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Snell untouchable in fourth Durham start

No. 2 Rays prospect twirls five hitless innings, lowers IL ERA to 1.42
August 9, 2015

It's been all Blake Snell in 2015. He's dominated at Class A Advanced Charlotte and Double-A Montgomery. He didn't give up a run of any kind in the first 49 innings of his season. His strikeouts are up. His walks are down. To hit .200 against him is to succeed against him. 

And so four starts into his Triple-A Durham career, the left-hander is just starting to find ... his confidence?

"It's going good," Snell said of his move to the International League. "I'm getting my confidence to the point where I feel like I can perform at any level. I'm starting to believe no one can hurt me if I pitch like I should, and that's been a big help."

The Louisville Bats couldn't hurt Snell on Sunday. They could barely even touch him.

The Rays' No. 2 prospect didn't allow a hit, struck out nine and served up two walks over five innings to lead the Bulls to a 9-0 win over the Louisville Bats at Durham Bulls Athletic Park.

The only trouble Snell faced came in his first inning after he walked Kristopher Negron and allowed the Bats leadoff hitter to reach scoring position on a sacrifice bunt by Irving Falu. The Bulls starter responded by striking out Adam Duvall and Brennan Boesch to cancel out the threat. He retired 12 of the next 13 Louisville hitters he faced -- the only blemish being a walk to Chris Dominguez in the second.

The nine strikeouts marked Snell's highest total since making the jump to Triple-A and his highest at any level since he fanned 12 for Montgomery on May 23.'s No. 49 overall prospect earns the highest praise for his fastball, but said it was his other offerings that led to Sunday's success.

"Truthfully, it was more my offspeed stuff today -- more my changeup and slider," Snell said. "My fastball was kinda wild, but the offspeed was really good. I had good feel for both of them, and they had really good bite but stayed on the plate at the same time. That was encouraging."

With all that was going Snell's way -- most notably the zero in the hits column -- the Bulls still cut him short after five innings and 62 pitches (39 for strikes) because of the Rays' plan for their prized southpaw. Upon his promotion to the IL, Tampa Bay told Snell he would be limited to only five innings per start for the remainder of the 2015 season. Indeed, he's gone the full five in his last three Durham starts and completed four frames in his debut. 

Although the organization didn't give him an exact reason for the cap, it's a good way to keep the 22-year-old from overwork. After Sunday's gem, he has tossed 108 2/3 innings, seven below his 2014 total with just about a month still left to go in the Minor League season. So even when he's got a no-hit bid, he's not going to fight to personally maintain it.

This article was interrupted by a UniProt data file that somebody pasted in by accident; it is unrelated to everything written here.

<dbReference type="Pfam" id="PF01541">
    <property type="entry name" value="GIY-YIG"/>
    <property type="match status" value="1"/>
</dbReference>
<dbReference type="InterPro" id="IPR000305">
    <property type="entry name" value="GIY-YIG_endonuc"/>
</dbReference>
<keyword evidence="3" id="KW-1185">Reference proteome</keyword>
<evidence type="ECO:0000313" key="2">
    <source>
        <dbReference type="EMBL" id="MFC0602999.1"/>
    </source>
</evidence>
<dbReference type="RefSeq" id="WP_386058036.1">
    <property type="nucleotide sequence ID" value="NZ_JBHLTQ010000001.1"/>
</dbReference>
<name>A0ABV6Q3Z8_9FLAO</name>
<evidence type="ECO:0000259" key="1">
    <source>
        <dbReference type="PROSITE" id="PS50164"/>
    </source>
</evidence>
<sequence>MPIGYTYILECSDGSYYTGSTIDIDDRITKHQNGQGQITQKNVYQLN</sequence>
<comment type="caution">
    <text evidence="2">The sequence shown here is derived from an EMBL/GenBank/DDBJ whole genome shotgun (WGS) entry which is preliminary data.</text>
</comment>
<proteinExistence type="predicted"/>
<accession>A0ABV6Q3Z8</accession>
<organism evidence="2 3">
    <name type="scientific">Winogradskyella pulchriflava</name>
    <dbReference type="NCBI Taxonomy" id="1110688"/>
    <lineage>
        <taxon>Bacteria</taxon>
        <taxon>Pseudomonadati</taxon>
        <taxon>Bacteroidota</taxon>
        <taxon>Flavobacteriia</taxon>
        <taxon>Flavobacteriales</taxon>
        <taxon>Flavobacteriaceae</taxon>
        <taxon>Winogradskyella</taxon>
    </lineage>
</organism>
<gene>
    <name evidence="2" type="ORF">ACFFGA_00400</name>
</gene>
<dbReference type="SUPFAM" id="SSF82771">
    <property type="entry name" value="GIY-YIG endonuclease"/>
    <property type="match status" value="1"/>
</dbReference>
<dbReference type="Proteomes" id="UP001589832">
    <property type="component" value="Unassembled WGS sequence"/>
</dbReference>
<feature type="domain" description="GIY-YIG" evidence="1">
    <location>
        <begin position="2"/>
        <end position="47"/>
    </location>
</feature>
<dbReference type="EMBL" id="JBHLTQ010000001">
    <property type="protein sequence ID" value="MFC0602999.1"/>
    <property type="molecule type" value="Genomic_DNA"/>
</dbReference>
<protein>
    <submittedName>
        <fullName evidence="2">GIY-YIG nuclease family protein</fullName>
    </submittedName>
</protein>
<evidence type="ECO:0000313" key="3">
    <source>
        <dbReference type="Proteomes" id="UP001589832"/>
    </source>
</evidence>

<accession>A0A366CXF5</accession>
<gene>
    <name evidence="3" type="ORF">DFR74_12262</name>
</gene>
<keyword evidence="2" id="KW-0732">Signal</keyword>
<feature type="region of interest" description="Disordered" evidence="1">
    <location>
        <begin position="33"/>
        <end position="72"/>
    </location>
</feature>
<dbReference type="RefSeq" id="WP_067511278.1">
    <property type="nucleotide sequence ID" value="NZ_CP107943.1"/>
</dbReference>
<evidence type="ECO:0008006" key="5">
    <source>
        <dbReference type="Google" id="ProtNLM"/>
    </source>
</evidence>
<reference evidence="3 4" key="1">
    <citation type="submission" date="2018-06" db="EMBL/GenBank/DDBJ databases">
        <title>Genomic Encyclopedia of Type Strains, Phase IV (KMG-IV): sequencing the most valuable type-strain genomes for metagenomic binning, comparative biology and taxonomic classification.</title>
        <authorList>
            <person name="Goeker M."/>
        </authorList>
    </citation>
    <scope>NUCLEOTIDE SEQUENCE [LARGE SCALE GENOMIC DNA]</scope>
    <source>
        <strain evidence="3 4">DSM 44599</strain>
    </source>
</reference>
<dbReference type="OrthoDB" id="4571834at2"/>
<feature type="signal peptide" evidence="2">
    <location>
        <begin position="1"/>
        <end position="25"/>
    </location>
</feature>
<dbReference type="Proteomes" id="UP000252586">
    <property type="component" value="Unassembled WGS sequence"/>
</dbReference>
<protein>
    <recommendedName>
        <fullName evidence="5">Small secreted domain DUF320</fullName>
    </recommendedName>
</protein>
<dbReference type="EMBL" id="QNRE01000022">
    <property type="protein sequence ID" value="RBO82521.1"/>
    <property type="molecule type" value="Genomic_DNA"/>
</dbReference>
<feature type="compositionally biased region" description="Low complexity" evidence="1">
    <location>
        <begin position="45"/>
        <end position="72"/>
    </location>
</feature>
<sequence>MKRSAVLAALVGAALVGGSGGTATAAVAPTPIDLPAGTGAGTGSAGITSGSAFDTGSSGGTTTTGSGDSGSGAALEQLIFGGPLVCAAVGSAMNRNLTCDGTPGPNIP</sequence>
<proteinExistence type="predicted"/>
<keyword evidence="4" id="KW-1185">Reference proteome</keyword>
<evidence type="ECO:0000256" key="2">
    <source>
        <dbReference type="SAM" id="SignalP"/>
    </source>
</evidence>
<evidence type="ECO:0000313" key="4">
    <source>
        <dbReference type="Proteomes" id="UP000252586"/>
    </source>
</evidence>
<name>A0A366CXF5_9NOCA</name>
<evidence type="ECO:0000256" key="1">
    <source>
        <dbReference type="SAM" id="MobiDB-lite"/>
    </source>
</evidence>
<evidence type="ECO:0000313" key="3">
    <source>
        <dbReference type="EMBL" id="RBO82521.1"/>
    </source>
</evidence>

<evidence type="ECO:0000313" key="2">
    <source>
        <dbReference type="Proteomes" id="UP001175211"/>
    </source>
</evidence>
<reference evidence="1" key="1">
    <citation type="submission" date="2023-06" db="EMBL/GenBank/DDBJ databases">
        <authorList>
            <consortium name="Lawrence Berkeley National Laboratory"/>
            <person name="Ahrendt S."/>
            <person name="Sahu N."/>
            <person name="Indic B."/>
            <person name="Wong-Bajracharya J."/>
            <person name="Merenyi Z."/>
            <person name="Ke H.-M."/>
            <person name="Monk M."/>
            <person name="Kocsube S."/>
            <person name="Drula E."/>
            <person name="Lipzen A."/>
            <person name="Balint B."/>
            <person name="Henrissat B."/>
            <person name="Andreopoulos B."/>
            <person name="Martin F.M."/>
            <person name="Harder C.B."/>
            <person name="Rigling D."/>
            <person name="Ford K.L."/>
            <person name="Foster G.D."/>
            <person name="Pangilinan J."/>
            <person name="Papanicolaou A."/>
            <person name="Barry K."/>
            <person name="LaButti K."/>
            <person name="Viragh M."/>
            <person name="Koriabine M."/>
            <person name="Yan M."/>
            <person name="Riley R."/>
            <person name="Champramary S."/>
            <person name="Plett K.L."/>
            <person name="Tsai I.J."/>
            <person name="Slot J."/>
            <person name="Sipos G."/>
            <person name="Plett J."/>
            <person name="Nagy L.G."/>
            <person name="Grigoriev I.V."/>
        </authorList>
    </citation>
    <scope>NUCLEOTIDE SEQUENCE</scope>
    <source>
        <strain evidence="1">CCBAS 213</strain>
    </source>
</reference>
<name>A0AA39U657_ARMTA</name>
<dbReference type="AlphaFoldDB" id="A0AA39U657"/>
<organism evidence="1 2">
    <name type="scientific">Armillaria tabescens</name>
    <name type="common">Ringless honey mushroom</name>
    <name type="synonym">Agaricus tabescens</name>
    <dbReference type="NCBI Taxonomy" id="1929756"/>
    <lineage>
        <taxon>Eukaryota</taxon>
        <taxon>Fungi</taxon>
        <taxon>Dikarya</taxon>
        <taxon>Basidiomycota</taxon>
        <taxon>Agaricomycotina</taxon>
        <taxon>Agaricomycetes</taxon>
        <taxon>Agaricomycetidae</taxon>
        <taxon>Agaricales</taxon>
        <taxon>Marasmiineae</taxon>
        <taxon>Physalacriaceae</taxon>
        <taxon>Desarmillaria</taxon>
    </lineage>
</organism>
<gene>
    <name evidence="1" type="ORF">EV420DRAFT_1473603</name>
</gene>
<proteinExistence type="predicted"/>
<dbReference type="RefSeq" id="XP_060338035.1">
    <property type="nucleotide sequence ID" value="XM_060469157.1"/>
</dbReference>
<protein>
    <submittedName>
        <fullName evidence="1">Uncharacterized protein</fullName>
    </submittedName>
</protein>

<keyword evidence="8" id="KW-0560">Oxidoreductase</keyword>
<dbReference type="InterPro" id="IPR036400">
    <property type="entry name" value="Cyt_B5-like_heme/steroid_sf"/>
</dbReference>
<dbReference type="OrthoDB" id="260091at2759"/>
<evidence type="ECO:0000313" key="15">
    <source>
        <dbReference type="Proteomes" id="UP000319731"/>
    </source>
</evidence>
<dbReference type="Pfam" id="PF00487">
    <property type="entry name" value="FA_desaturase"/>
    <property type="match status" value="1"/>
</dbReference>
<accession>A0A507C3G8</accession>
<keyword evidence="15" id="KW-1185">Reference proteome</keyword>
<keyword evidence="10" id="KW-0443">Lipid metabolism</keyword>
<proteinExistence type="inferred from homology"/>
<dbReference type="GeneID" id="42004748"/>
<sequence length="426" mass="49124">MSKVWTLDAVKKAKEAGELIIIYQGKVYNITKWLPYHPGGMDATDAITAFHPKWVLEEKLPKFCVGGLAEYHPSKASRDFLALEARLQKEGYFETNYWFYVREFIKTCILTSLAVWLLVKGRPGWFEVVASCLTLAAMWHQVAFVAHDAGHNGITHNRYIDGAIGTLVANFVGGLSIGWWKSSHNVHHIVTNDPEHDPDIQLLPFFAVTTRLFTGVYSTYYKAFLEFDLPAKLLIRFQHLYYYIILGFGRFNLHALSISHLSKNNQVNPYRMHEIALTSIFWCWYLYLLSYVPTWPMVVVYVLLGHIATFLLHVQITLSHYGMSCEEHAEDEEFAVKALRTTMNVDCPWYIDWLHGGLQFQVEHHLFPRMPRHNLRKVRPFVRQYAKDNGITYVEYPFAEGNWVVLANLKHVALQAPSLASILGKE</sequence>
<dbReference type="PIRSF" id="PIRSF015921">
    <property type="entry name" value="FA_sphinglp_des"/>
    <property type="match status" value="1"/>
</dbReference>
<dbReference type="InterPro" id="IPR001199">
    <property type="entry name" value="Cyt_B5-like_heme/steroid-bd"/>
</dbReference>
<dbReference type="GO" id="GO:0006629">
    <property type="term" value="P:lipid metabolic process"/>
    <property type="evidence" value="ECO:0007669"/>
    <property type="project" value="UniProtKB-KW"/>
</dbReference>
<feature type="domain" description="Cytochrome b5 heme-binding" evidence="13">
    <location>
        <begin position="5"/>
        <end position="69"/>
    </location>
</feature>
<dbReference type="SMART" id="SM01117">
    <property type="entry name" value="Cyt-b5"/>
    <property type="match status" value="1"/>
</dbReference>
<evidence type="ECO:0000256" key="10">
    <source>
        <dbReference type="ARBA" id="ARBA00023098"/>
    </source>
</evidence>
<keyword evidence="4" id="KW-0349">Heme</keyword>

"Nah, I'm gonna stick with their plan and what they're doing for me," Snell said. "The Rays really know what they're doing, and I'm not going to be one to question it or anything like that."

Even in a small Triple-A sample, Snell's sustained dominance across three different levels has been one of the biggest stories of the 2015 Minor League season. After posting a 1.20 ERA with 106 strikeouts and 40 walks in 89 2/3 innings between the Florida State and Southern Leagues, the Rays left-hander has a 1.42 ERA with 29 strikeouts and five free passes in 19 frames in the IL. His collective 1.24 ERA over all three is the lowest in the Minors, while he also ranks among the MiLB leaders in strikeouts (135, tied for second), WHIP (1.01, 13th) and average-against (.174, second).

Now one step away from the Majors, Snell believes there are still things he can take away from the highest level of his career. 

"Watching these guys, the biggest thing I've taken away is I need to do a better job of not showing my emotions," he said. "I'm trying to do a better job of staying composed out there and not letting the other team see my emotions. Whatever happens, happens. I just need to stay composed. I still think I have a lot to learn."

It didn't take Louisville long after Snell's exit to end Durham's no-hitter. Negron singled off left-handed reliever Everett Teaford with one out in the sixth. Teaford combined with C.J. Riefenhauser and Jim Miller to seal the one-hitter.

No. 15 Rays prospect Mikie Mahtook homered and drove in five to power the Durham offense. 

Sam Dykstra is a contributor to Follow and interact with him on Twitter, @SamDykstraMiLB.